OUR AMBASSADORS

Nigel Owens Referee

Nigel Owens, International Rugby Union Referee

“We all know someone who has needed blood at some point in their lives and, with a recognised blood shortage, it’s now more important than ever to have a review on who can donate. That’s why I’m supporting FreedomToDonate.”

ranj

Dr Raj Singh, NHS/TV Doctor

“There are a lot of people who would want to donate blood who might not be able to with the regulations that are in place, and I don’t think that’s fair. Anything we can do to increase donations is worth doing.”

stuart

Stuart Andrew MP

“If it hadn’t been for the fact that people had given blood, my mother wouldn’t be here today. I want to do the same but because I’m a gay man, I can’t do so, that’s why i’m backing FreedomToDonate all the way.”

Gary-Caplehorne

Gary Caplehorne, YouTuber/Activist

“Before I was sexually active as a gay man, I donated blood regularly. I am HIV negative and feel like my blood could really help those people who need it. The current system is dated and people like me want to help.”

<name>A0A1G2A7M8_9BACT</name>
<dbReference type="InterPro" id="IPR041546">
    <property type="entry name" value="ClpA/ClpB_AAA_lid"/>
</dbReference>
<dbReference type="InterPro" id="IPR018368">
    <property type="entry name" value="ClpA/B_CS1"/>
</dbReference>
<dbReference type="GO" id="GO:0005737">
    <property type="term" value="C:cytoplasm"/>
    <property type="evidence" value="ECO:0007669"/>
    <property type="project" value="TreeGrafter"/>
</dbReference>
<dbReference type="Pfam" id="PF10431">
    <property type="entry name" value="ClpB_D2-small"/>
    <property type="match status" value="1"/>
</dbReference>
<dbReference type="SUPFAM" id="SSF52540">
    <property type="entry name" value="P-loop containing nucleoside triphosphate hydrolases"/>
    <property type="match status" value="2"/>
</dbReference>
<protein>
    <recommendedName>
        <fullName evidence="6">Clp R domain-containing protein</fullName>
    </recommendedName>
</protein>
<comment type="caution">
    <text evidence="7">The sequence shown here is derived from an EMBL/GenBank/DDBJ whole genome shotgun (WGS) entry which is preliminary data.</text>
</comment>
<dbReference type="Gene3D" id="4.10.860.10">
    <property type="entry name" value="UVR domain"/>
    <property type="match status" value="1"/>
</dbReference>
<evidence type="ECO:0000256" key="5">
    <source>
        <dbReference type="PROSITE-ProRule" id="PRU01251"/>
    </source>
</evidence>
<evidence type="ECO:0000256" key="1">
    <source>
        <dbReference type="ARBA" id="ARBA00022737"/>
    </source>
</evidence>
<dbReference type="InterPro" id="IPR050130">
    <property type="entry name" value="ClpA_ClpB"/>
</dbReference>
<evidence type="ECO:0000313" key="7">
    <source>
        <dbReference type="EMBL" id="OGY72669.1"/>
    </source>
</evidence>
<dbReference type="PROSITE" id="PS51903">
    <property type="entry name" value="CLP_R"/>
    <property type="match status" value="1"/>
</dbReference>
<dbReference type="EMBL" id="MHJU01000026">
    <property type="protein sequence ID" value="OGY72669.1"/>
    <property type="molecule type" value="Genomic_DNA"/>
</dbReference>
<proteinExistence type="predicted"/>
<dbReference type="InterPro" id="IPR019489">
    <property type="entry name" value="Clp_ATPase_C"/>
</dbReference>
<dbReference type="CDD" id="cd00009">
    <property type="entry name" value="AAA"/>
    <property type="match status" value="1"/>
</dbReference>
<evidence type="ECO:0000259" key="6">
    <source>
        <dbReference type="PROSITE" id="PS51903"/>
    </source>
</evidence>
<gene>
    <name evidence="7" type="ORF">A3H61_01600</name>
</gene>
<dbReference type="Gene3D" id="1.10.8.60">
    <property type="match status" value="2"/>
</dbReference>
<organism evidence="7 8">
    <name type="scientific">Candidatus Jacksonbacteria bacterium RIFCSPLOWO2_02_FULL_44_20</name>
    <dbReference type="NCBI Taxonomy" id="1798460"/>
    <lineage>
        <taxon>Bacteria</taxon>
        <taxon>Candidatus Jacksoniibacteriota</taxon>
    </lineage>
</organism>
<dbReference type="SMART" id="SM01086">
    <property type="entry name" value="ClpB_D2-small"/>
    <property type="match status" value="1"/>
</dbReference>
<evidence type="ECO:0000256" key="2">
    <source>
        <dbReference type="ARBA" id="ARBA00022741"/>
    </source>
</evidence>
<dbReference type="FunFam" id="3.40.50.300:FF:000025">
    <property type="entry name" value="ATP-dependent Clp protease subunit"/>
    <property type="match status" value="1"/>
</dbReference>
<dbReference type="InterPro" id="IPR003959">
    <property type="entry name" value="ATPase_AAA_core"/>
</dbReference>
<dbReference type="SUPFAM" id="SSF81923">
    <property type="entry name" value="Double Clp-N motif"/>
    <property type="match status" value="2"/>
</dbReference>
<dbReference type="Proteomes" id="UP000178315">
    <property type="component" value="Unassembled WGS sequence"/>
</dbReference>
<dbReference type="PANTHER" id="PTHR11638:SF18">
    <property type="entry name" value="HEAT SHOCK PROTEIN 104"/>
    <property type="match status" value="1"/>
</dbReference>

robbie

Robbie Young, NUS LGBT Officer

“NUS supports a fair blood donation system which is based on an assessment of risky sexual behaviours rather than an individual’s sexual orientation.”

colm

Colm Howard-Lloyd, Chairman LGBTory

“Blood donation saves hundreds of lives a year and improves outcomes for many thousands more. At a time when less than 4% of the population give blood, and the National Blood Service is struggling to meet the 6,000 donations a day it needs, it seems odd for the criteria to be based on outdated prejudice.”

kristian carter

Kristian Carter, Campaigner/Blogger

“The gay and bisexual blood ban is not only utterly self defeating, it’s a civil rights issue too. Screening for HIV has improved immeasurably over the last thirty years – the ban simply reinforces 1980s prejudices about the gay and bisexual community while making the donor crisis worse.”

davidstuart

David Stuart, Dean Street Wellbeing Programme Manager

“Our blood screening technologies are entirely capable, (allowing for certain window periods) of determining whether blood donated, regardless of the donor, is safe to be used to improve or save the lives of those in need. If this policy is intended to protect recipients of blood donations, then it is scientifically flawed, and only serves to perpetuate fear and stigma.”